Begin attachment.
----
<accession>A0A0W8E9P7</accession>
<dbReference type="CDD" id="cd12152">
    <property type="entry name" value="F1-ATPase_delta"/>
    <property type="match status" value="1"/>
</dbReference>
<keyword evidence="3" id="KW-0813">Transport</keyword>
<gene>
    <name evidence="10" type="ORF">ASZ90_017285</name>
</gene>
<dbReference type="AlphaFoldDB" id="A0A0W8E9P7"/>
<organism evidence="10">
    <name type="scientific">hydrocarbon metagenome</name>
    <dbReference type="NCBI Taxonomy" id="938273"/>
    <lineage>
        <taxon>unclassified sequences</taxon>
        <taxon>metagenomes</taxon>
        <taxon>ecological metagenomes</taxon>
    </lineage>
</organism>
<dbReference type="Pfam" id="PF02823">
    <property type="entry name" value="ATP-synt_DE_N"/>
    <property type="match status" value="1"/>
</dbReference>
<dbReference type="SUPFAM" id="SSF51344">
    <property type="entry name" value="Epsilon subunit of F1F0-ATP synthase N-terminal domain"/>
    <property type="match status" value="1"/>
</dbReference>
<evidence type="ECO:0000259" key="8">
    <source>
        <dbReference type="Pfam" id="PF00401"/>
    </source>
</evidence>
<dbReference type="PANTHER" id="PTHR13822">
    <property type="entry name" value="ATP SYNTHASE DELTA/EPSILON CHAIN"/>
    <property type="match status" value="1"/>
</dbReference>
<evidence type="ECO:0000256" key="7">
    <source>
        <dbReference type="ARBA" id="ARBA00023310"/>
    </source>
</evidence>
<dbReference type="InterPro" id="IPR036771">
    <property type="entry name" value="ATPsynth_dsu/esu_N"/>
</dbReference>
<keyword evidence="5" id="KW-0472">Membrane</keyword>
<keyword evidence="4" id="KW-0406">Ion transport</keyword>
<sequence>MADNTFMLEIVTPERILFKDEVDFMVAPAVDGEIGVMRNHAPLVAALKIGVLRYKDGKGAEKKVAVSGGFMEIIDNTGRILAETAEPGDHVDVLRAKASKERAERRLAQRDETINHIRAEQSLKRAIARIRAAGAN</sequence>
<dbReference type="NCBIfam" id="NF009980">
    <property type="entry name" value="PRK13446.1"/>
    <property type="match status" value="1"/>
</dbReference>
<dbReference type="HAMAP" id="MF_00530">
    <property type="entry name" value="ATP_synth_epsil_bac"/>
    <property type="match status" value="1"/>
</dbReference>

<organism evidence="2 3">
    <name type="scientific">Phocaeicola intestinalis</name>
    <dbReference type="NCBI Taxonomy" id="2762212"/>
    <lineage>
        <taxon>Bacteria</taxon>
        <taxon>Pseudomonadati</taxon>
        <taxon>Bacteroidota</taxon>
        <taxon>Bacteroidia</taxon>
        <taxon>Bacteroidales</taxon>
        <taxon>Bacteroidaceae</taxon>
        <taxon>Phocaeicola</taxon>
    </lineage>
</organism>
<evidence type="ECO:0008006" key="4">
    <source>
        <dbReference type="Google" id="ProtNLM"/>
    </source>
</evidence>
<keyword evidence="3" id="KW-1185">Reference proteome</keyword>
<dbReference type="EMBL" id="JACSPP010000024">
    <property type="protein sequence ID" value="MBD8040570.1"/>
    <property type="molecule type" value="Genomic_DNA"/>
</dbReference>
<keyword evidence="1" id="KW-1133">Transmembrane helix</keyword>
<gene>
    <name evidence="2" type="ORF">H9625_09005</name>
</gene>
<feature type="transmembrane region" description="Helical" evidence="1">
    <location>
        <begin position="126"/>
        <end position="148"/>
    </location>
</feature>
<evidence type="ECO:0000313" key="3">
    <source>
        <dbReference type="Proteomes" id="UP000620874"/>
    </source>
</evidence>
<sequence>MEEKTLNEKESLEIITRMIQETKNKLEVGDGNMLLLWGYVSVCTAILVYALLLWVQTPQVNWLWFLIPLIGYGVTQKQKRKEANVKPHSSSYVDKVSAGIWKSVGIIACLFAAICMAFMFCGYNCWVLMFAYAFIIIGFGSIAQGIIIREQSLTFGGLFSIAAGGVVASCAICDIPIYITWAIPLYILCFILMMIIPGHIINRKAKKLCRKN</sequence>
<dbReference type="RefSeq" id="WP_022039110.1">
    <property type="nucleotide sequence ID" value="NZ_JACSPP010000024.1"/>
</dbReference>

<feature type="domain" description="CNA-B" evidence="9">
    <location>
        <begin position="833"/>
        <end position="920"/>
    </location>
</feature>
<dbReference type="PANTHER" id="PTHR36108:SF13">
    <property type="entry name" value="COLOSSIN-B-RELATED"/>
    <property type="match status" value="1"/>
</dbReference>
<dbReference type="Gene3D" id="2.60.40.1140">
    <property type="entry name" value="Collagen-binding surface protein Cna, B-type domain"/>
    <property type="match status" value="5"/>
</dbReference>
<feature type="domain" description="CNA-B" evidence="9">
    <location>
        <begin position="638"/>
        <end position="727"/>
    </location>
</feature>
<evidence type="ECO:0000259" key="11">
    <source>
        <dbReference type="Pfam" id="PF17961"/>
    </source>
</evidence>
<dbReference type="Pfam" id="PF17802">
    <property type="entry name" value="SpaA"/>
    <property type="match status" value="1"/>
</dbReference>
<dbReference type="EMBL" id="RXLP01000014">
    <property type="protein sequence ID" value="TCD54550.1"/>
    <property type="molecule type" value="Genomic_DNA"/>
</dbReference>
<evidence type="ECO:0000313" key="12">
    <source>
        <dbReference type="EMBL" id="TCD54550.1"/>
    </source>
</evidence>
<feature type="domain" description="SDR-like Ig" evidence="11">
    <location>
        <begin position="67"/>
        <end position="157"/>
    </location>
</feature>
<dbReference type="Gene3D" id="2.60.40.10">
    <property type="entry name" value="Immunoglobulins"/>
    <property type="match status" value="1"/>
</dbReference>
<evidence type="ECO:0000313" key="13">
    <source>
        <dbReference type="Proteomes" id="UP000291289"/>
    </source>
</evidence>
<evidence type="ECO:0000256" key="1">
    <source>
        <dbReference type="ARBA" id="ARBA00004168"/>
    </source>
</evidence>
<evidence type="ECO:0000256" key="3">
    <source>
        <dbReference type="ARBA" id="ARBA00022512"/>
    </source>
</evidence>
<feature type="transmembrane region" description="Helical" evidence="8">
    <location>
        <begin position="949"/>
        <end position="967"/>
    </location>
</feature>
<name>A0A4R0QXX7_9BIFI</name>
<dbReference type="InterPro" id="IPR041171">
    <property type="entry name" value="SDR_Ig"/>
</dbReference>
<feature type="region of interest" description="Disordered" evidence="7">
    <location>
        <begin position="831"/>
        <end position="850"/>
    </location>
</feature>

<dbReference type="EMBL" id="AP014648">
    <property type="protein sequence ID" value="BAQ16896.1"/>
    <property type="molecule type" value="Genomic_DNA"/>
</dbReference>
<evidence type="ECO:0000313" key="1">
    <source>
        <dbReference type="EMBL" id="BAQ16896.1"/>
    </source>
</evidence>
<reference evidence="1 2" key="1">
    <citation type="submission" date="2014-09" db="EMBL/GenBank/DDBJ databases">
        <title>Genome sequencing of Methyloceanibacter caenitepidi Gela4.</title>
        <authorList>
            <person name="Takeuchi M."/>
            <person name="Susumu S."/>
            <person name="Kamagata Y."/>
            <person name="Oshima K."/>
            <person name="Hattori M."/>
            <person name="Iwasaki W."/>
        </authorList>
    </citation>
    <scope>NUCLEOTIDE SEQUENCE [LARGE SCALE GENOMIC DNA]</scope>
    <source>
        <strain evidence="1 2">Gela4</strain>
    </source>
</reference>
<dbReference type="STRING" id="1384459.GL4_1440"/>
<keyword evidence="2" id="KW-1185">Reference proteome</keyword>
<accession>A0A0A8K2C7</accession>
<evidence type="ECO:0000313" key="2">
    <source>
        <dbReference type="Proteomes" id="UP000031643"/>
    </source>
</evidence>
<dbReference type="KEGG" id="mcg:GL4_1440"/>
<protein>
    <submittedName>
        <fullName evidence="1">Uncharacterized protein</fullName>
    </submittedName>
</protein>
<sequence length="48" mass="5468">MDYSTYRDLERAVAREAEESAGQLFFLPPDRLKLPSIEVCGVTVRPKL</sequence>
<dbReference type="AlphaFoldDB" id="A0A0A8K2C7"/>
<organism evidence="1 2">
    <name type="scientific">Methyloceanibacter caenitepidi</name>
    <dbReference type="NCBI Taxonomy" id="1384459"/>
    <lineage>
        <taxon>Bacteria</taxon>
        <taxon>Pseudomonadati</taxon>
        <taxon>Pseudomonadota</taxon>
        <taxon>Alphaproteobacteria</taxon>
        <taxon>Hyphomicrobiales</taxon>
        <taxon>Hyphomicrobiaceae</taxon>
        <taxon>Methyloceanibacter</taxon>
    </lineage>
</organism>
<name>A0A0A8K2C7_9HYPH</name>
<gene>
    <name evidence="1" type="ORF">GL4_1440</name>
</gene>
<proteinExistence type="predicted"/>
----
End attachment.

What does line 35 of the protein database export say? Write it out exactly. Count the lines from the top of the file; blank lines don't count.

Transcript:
    <property type="match status" value="1"/>